SENGUPTA: Well, I think the myth of Horatio Alger has increasingly been shown to be a myth even in our own country. But I think you're absolutely right that the parallels between India and the United States are just remarkable. India was a very unlikely country at its birth in 1947. It was made up of a bunch of different ethnicities, a lot of different languages. And frankly, there were a lot of naysayers who said there's no way that a country that is so poor, that is so diverse is ever going to hold together.
It did hold together, and it has made some remarkable gains since independence. My parents, who were born during the independence era - they're called midnight's children. In their time, life expectancy was 32, and today, it's 66. In their time, infant mortality rates were sky high, and now it's diminished remarkably. In my father's time, when he went to school, there were fewer than half of all Indian children who were enrolled in school. They certainly didn't include dalits or outcasts. They certainly didn't include many girls. And today, nearly all Indian children are in school.
SHAPIRO: Your parents, who, as you say, came of age in the era of Indian independence, were known as midnight's children, a phrase made famous by Salman Rushdie in his novel. You call this young generation noonday's children. Explain what that means.
SENGUPTA: This generation of Indians, because their expectations are so high, they are so demanding and so restive in many ways that I think of India at this moment as a country at high noon. And I'll tell you one story. I remember going out to a school in rural India in a state called Bihar. And it was wintertime, and it was early in the morning. It was a bright, sunny, crisp morning. The mist was rising from the fields. And all these children were just streaming into school, carrying these empty rice sacks because that's what they would sit on. There was not enough chairs or tables or benches for them, and so they would spread them out on the floor, on the grass outside of school, and they would try to get an education.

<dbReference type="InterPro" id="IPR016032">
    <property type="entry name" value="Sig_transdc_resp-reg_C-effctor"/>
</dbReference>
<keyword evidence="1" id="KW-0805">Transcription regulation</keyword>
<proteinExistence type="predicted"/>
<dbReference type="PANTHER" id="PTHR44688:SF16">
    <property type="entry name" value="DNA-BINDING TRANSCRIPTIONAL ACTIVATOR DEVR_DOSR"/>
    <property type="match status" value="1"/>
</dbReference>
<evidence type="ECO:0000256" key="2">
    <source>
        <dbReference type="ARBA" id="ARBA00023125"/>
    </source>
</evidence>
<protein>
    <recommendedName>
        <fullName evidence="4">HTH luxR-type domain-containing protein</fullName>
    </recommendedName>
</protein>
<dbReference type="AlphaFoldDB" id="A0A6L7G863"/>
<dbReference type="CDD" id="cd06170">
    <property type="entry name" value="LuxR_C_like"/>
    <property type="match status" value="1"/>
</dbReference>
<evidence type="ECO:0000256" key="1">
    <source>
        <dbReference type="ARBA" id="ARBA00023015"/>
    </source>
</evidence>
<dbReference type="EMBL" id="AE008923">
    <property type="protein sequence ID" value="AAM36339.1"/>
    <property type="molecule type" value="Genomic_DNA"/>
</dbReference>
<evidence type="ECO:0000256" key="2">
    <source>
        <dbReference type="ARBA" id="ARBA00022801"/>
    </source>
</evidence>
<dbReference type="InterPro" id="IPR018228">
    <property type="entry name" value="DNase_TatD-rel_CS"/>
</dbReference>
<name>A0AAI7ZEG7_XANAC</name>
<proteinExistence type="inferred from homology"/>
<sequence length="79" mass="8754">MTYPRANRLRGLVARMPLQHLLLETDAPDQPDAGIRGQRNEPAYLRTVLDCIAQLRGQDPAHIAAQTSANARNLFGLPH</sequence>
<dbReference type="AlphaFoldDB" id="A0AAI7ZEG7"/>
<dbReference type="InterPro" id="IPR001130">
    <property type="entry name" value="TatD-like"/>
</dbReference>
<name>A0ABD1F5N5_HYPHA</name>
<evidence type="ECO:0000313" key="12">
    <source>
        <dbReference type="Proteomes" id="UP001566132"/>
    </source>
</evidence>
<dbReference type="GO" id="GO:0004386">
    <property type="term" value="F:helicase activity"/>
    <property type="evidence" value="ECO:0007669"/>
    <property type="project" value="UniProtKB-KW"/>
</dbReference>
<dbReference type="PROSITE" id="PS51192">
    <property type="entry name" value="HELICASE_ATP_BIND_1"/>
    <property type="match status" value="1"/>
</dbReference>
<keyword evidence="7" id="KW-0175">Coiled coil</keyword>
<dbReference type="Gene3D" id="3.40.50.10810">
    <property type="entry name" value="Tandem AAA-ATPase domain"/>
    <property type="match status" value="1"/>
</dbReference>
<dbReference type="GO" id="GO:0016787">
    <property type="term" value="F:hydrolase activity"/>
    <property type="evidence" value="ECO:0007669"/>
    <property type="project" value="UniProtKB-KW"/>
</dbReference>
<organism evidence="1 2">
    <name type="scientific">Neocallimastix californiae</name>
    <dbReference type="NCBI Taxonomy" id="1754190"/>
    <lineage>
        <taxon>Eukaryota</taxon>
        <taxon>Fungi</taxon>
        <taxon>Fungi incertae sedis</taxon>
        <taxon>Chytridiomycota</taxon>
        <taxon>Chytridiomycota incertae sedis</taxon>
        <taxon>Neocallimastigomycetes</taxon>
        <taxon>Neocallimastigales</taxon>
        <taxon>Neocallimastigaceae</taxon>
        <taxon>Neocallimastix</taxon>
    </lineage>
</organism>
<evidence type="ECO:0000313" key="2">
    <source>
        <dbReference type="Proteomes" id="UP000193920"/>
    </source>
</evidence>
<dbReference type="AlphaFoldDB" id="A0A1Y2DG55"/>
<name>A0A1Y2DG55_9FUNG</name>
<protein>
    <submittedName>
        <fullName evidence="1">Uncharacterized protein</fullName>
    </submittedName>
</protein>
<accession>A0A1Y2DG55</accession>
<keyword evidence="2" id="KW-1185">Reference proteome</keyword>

Now, I went there with a remarkable Indian NGO called Bhutan. They were trying to assess what children were actually learning in school. And as it turned out, half of all fifth-graders couldn't read a basic sentence. Half of all fifth-graders couldn't subtract. And these were children who had been in school for five years. And I'll never forget what one of the social workers who I accompanied - he said to me, you know, when these children grow up, they'll curse us. They'll say, we came to school, and we learned nothing.
SHAPIRO: And your commitment to these people whose stories you tell really comes across in the book where, again and again, I was struck by the number of times you would follow up with a 14-year-old as a 17-year-old (laughter) or an 18-year-old as a 21-year-old, not just tracking their stories but perhaps giving them career advice and helping provide perspective. You come across as very, very invested in these stories.
SENGUPTA: Well, thank you. I did get pretty close to all of these young people, some more than others. And I have to say, I had to resist giving the girl that I described earlier, Varsha - I had to resist giving her too much career advice because I did, at one point, consider giving her the form - the application form to fill out for the Indian Police Service. And then I stopped myself. I thought, well, you know, that's for her to do.
SHAPIRO: Somini Sengupta covers the United Nations for The New York Times, and her new book is called "The End Of Karma: Hope And Fury Among India's Young" - great talking to you. Thank you so much.
SENGUPTA: Thank you, Ari.